Environmental factors, such as dietary deficiencies, temperature extremes, viral infection and chemical pollutants are known to impact embryonic development. Human exposure to such factors is increasing and has acute and long-term health consequences. Despite detailed pathological descriptions of the phenotypic consequences of stressor exposure, little is known about the molecular and cellular response to stressors in the mammalian embryo. Moreover, the molecular pathways triggered by environmental stressors have been largely characterised in cell lines and their impact on developmental patterning and cell differentiation in vivo is poorly understood. Our recent analysis of embryos from a mouse mutant lacking the essential amino acid transporter (Slc7a5) revealed this to be a good model for investigating the impact of cellular stress in a physiologically relevant tissue context. Slc7a5 is broadly expressed in the embryo with higher levels in cell populations undergoing expansion or morphogenetic movements and Slc7a5-null embryos exhibit profound neural and limb bud outgrowth defects. Strikingly, they also show patterned induction of the Integrated Stress Response (ISR) in affected cell populations, revealing that some embryonic cell populations are particularly vulnerable to cellular stress. Current and future work includes establishment of in vitro models of human neuroepithelial differentiation to compare stress pathway activation and consequences between mouse and human tissues and will address whether the ISR normally plays a protective role and if it contributes to neural pathologies.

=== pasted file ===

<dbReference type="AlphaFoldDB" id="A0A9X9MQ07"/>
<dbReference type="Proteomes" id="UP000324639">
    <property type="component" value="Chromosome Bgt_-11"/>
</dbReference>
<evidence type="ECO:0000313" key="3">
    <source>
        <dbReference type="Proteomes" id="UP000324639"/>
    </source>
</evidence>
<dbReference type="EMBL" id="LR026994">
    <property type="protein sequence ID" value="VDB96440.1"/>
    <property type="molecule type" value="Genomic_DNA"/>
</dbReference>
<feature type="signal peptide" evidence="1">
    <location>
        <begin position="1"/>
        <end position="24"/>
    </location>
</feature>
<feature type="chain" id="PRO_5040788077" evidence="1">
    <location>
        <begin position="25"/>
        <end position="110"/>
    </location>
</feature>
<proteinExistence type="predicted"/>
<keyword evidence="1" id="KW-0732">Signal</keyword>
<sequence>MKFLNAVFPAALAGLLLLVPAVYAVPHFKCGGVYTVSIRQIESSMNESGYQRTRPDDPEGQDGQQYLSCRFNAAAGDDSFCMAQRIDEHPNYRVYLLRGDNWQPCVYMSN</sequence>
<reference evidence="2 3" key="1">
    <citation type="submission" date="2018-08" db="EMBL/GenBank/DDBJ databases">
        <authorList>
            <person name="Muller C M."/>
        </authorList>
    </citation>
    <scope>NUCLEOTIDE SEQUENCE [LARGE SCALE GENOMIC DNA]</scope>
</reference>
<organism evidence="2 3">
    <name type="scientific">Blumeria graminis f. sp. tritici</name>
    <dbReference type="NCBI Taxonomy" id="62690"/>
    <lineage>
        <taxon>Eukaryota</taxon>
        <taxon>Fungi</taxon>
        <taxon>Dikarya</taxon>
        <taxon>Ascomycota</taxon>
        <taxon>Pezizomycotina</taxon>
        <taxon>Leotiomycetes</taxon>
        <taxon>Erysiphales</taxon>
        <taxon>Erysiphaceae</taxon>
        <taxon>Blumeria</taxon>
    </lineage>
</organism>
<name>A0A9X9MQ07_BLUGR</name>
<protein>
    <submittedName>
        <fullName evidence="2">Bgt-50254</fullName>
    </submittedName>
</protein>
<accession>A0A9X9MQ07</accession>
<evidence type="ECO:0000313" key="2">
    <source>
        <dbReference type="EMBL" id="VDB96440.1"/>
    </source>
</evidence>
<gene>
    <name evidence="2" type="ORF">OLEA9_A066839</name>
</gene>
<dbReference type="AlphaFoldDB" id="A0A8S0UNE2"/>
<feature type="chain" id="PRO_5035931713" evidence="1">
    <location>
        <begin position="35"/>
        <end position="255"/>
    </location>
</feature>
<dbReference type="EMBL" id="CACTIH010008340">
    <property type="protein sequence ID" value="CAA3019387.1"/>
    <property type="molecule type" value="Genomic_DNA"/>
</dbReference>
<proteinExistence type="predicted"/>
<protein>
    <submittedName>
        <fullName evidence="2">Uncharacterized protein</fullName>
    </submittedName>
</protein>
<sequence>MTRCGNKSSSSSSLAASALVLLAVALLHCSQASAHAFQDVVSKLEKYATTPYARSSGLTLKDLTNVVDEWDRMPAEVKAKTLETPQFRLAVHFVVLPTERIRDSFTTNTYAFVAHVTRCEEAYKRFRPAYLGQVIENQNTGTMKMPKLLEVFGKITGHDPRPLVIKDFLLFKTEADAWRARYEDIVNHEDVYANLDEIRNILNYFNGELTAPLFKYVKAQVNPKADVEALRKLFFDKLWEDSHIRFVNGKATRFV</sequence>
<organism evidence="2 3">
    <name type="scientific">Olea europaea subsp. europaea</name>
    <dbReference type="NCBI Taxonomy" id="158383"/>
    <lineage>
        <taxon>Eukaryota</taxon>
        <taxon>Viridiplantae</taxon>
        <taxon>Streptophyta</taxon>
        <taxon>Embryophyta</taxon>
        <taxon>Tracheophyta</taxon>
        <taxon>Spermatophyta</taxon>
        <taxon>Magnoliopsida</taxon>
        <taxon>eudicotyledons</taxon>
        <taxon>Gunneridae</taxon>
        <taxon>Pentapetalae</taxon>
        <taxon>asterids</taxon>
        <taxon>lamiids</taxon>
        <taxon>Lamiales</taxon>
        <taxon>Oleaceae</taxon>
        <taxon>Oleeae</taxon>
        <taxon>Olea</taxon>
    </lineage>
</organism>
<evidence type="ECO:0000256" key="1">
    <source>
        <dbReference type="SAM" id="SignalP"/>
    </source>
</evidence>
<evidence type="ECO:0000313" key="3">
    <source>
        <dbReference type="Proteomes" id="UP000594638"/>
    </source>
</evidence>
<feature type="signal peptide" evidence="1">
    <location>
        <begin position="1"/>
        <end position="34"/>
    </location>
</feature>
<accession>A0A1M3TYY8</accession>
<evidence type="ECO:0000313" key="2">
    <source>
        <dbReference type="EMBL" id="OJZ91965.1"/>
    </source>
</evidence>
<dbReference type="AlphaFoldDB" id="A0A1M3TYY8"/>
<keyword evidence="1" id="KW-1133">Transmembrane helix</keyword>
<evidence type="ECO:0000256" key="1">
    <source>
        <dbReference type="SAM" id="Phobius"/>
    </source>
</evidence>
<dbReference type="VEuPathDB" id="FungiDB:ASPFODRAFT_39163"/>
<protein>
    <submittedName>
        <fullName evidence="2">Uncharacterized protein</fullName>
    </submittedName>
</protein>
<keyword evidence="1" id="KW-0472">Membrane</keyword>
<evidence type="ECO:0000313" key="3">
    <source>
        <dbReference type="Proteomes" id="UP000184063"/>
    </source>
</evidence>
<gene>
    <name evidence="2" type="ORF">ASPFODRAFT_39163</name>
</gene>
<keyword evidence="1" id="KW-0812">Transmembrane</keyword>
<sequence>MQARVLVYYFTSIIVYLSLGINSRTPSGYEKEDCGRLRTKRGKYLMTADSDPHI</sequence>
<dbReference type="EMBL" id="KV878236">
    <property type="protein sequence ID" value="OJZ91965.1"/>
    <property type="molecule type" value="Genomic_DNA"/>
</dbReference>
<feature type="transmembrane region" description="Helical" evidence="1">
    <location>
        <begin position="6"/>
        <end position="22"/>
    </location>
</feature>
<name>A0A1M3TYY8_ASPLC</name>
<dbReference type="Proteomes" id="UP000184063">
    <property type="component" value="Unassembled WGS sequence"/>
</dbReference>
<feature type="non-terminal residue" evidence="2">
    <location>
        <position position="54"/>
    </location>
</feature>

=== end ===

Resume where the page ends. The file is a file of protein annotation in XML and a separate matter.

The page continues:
Analysis of Slc7a5 regulation and mutant phenotype

Selected publications

Poncet, N., Halley, P.A., Gierlińsk iM., Lipina C., Dady, A., Febrer M., Shi, Y-B., Yamaguchi, T.P., Taylor, P.M., Storey K.G. (2020) Wnt regulates amino acid transporter Slc7a5 and so constrains the integrated stress response in mouse embryos. EMBO Reports 21 (1), e48469. PMID: 31789450, PMCID: PMC6944906

Dady, A., Davidson, L., Halley, P.A, Storey, K.G. Human spinal cord differentiation proceeds rapidly in vitro and only initially maintains differentiation pace in a heterologous environment. Elife. 2022 Feb 21;11:e67283. doi: 10.7554/eLife.67283. PMID: 35188104 Read article